This week will see the launch of a government initiative to put smart meters in every UK home, despite concerns being raised over the technology not working.
The £11 billion scheme will supposedly result in significant energy cost reductions through a decrease in energy consumption for households, but the installation of the devices is estimated to cost around £200 per home, which will be recouped from residents from energy suppliers, through an increase in their energy bills.
Elsewhere in the world, the meters have been abandoned, with official documents revealing that they save less energy than originally suggested, and that in most cases, they cost more than they save in the long-term.
It has also been revealed that smart meters will not work in a third of homes in the UK because of the complexity of the technology. This means those living in high-rise flats, basements and rural houses will miss out on the predicted savings.
The meters record gas and electricity consumption every 30 minutes and are able to show customers how much they are using and the cost attached. It is hoped that this real-time information will encourage households to reduce their energy consumption.
According to the Department of Energy and Climate Change, the installation of smart meters will result in the cost of energy bills falling by £26 per year by 2020. In addition, the government predicts that electricity usage will drop by 2.8 per cent and gas by two per cent.
A study of Dutch households revealed that the meters only resulted in a 0.9 per cent gas reduction and a 0.6 decrease in electricity consumption.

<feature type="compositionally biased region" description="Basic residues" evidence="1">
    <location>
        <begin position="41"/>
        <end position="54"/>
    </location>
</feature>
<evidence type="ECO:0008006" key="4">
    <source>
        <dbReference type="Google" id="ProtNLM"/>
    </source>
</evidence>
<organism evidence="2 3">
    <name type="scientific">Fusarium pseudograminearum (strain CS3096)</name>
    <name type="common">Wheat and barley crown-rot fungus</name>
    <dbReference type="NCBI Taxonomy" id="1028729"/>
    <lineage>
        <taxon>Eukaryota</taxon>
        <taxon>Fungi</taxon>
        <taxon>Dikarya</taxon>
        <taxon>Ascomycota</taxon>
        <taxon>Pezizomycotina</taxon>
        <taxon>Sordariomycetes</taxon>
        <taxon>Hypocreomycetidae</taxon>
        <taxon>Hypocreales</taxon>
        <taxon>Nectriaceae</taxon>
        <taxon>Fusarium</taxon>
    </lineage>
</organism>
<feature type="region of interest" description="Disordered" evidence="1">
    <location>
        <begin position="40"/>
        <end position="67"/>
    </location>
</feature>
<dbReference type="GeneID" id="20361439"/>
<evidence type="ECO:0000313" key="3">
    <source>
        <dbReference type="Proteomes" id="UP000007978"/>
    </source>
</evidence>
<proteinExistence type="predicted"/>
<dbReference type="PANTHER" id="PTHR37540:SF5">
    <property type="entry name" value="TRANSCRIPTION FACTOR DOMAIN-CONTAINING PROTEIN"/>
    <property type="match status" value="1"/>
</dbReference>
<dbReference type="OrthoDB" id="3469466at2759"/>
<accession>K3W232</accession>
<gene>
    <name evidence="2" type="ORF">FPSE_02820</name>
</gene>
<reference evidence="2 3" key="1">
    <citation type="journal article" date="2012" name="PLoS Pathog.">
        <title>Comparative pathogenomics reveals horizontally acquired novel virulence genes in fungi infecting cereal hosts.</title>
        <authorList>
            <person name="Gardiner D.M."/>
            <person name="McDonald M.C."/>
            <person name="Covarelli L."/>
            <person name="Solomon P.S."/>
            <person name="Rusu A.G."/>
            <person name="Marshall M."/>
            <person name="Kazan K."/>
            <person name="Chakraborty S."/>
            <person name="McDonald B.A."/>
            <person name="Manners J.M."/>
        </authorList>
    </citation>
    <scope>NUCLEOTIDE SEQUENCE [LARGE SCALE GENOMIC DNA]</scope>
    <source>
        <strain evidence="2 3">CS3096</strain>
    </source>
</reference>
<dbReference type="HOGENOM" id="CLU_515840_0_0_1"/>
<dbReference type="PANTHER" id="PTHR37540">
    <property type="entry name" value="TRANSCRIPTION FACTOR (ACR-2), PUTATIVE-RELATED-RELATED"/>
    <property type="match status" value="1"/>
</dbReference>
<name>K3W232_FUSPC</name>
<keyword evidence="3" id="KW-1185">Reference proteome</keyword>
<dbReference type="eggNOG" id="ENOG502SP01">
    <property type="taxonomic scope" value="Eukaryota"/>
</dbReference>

Furthermore, a risk assessment carried out by Ofgem – the energy watchdog – identified “a range of threats such as cyber, viruses and malicious software”.
Margaret Hodge, the chairman of the Public Accounts Committee, said: “This is a typical government project – they set up a big scheme but don’t think about the costs to the consumer because it’s being driven by the energy companies.
“This expensive equipment is already out-of-date, because we could get the information on our smartphones.”
She added that the government needs to consider the advantages of the technology they are using and ensure that it benefits the end-customer.
The rollout of the smart meters will begin next year and will cost around £200 per home – an expense that will be passed on to the customer, according to energy companies.
Sir Bob Geldof is being hired to launch the campaign, alongside the mascots Gaz and Leccy.
Only time will tell if the smart meters benefit customers or if the UK, like other countries, will abandon the scheme.
Find out more about issues surrounding smart meters:
Read more about the proposed smart meter roll out with the Guardian: http://www.theguardian.com/environment/2014/jul/09/geldof-gaz-and-leccy-kick-off-national-smart-meter-campaign
The Telegraph criticizes the government’s decision to go ahead with the scheme: http://www.telegraph.co.uk/earth/energy/10949647/Smart-meters-to-be-put-into-every-home-even-if-they-dont-work.html